Authors: Marcus Buckingham,Donald O. Clifton
Most people focus on their flaws and focus excessively on fixing them. Buckingham and Clifton give you a new approach to a better life — focus on your strengths instead. Their program will help you identify your true talent and hone it until it becomes your biggest strength.
Video Review of Now, Discover Your Strengths: How to Develop Your Talents and Those of the People You Manage by Marcus Buckingham,Donald O. Clifton
Quotes & Tips from Now, Discover Your Strengths: How to Develop Your Talents and Those of the People You Manage
Back in the 1930s, Carl Jung, the eminent thinker and psychologist, put it this way: Criticism has ‘the power to do good when there is something that must be destroyed, dissolved or reduced, but [it is] capable only of harm when there is something to be built.
The ‘big five’ factors of personality are neuroticism (which reflects emotional stability), extroversion (seeking the company of others), openness (interest in new experiences, ideas, and so forth), agreeableness (likability, harmoniousness), and conscientiousness (rule abidance, discipline, integrity).
Focus on your strengths
From this point of view, to avoid your strengths and to focus on your weaknesses isn’t a sign of diligent humility. It is almost irresponsible. By contrast the most responsible, the most challenging, and, in the sense of being true to yourself, the most honorable thing to do is face up to the strength potential inherent in your talents and then find ways to realize it.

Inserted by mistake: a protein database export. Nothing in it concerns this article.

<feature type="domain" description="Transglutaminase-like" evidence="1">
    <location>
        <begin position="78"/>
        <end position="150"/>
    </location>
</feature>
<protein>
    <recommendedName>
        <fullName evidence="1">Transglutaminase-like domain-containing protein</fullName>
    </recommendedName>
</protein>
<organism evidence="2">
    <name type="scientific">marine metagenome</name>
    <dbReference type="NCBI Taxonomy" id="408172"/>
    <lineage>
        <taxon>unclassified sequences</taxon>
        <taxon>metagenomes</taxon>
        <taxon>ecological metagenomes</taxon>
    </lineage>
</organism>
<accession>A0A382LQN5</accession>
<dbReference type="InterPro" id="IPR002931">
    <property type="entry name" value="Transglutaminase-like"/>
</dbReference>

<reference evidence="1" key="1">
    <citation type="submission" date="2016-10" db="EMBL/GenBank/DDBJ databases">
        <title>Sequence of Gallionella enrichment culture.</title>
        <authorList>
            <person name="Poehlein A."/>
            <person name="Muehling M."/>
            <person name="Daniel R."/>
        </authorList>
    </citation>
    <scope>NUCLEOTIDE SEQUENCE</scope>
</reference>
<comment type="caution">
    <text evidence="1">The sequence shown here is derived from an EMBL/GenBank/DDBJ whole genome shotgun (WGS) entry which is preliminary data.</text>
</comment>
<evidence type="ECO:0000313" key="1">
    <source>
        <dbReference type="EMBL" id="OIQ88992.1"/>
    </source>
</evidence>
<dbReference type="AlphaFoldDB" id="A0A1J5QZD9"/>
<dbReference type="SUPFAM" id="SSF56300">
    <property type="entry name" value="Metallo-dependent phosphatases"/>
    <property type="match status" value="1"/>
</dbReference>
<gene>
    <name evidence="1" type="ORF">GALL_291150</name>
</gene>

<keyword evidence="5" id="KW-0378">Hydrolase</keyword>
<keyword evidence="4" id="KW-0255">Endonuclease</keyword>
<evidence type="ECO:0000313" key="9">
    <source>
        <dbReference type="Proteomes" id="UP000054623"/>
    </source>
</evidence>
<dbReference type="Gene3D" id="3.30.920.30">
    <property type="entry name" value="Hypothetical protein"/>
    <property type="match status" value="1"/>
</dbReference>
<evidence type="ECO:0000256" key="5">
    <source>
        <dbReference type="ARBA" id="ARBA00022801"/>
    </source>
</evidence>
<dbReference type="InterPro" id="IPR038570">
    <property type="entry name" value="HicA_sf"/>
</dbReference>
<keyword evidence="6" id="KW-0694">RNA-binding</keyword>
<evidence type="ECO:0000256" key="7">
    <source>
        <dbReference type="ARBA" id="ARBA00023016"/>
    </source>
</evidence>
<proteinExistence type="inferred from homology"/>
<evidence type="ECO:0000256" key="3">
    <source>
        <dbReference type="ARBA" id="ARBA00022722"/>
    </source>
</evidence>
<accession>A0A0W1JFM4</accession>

In Martin Seligman’s words, ‘Psychology is half-baked, literally half-baked. We have baked the part about mental illness. We have baked the part about repair and damage. But the other side is unbaked. The side of strengths, the side of what we are good at, the side…of what makes life worth living.
You will excel only by maximizing your strengths, never by fixing your weaknesses. This is not the same as saying ‘ignore your weaknesses.
De-focus from weaknesses
As soon as you find yourself in a role that requires you to play to one of your nontalents-or area of low skills or knowledge-a weakness is born.
The point here is not that you should always forgo this kind of weakness fixing. The point is that you should see it for what it is: damage control, not development. And as we mentioned earlier, damage control can prevent failure, but it will never elevate you to excellence.
While your spontaneous reactions provide the clearest trace of your talents, here are three more clues to keep in mind: yearnings, rapid learning, and satisfactions. Yearnings reveal the presence of a talent, particularly when they are felt early in life.
Rapid learning offers another trace of talent. Sometimes a talent doesn’t signal itself through yearning. For a myriad of reasons, although the talent exists within you, you don’t hear its call. Instead, comparatively late in life, something sparks the talent, and it is the speed at which you learn a new skill that provides the telltale clue to the talent’s presence and power.
Satisfactions provide the last clue to talent. As we described in the previous chapter, your strongest synaptic connections are designed so that when you use them, it feels good. Thus, obviously, if it feels good when you perform an activity, chances are that you are using a talent.
There is one sure way to identify your greatest potential for strength: Step back and watch yourself for a while. Try an activity and see how quickly you pick it up, how quickly you skip steps in the learning and add twists and kinks you haven’t been taught yet. See whether you become absorbed in the activity to such an extent that you lose track of time. If none of these has happened after a couple of months, try another activity and watch-and another. Over time your dominant talents will reveal themselves, and you can start to refine them into a powerful strength.
The bottom line on skills is this: A skill is designed to make the secrets of the best easily transferable. If you learn a skill, it will help you get a little better, but it will not cover for a lack of talent. Instead, as you build your strengths, skills will actually prove most valuable when they are combined with genuine talent.
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